Financial Services (Implementation of Legislation) Bill [HL] - Committee (1st Day)

Part of the debate – in the House of Lords at 6:15 pm on 8th January 2019.

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Photo of Lord Bates Lord Bates The Minister of State, Department for International Development 6:15 pm, 8th January 2019

My Lords, first, I am sure that I speak for the whole Committee in thanking the noble Lord for his succinctness in presenting his amendment. I recognise the old adage that everything needs to be said but not everyone needs to say it. That is a good principle. In following him in that spirit, I will put on the record a few comments that I believe will be helpful for our wider debates.

We appreciate the concerns across the Committee regarding the Henry VIII powers and, where they are proposed, it is clear that their necessity must be well evidenced. In the case of the financial services legislation, to which the power in this Bill will apply, I hope that noble Lords will accept the need for such a power.

An inability to amend existing primary legislation such as the Financial Services and Markets Act 2000 will render it impossible to implement this necessary body of legislation. Further, as noble Lords will be aware, the exercise of many functions under financial services legislation is carried out by the independent regulators—the Financial Conduct Authority and the Bank of England. The capacity and expertise of the financial regulators will be absolutely crucial to the effective implementation of these pieces of legislation and, consequently, to the resilience and prosperity of the financial services sector here in the UK.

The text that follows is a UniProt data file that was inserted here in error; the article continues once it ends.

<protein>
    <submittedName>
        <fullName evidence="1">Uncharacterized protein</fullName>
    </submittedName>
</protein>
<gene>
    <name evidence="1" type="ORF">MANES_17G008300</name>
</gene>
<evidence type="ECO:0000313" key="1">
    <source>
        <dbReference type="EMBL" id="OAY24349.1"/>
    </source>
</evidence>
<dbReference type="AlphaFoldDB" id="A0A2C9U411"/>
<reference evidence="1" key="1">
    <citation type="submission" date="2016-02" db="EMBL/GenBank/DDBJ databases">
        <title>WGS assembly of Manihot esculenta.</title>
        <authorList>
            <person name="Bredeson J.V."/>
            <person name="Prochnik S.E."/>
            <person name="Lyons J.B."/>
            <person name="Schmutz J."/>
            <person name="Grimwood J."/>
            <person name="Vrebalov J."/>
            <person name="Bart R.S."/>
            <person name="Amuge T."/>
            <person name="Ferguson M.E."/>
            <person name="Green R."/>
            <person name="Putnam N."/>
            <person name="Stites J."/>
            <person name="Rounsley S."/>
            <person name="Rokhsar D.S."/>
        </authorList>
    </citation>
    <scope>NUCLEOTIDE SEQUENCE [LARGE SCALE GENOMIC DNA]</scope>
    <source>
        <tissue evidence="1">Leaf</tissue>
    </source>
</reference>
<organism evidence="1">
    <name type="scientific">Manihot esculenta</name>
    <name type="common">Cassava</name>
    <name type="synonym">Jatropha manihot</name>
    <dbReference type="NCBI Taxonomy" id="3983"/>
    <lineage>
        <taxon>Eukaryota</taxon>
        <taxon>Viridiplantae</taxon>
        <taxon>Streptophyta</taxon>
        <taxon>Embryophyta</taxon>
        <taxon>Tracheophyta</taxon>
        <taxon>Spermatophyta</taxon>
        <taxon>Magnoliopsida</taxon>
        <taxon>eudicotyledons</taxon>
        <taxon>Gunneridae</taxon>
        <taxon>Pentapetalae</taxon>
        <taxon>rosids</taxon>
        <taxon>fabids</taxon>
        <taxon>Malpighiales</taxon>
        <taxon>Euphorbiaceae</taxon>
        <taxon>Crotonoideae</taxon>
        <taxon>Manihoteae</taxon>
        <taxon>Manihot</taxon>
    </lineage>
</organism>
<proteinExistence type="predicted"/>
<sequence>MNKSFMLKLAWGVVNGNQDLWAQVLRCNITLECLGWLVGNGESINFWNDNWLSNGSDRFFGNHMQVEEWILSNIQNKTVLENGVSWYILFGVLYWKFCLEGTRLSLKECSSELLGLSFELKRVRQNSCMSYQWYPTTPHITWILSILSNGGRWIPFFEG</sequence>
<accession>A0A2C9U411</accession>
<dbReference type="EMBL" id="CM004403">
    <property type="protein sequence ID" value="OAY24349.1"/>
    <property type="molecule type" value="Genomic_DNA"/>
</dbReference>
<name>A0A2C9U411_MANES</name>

The amendment would remove the ability to delegate to the regulators because, as a general rule, a power to make secondary legislation does not include a power to sub-delegate. An inability to effectively delegate powers to the regulators in implementing the legislation contained in this Bill would severely undermine the value of transposing the original legislation into UK law. In many cases, it would effectively render legislation unenforceable, and the Bill would simply not be able to achieve its central goal of ensuring that the UK continues to be an attractive and competitive place to do business in the immediate two-year period post exit, in the unwelcome and unlikely event of a no-deal scenario. Given this context and the context of the previous debate, I invite the noble Lord to consider withdrawing his amendment.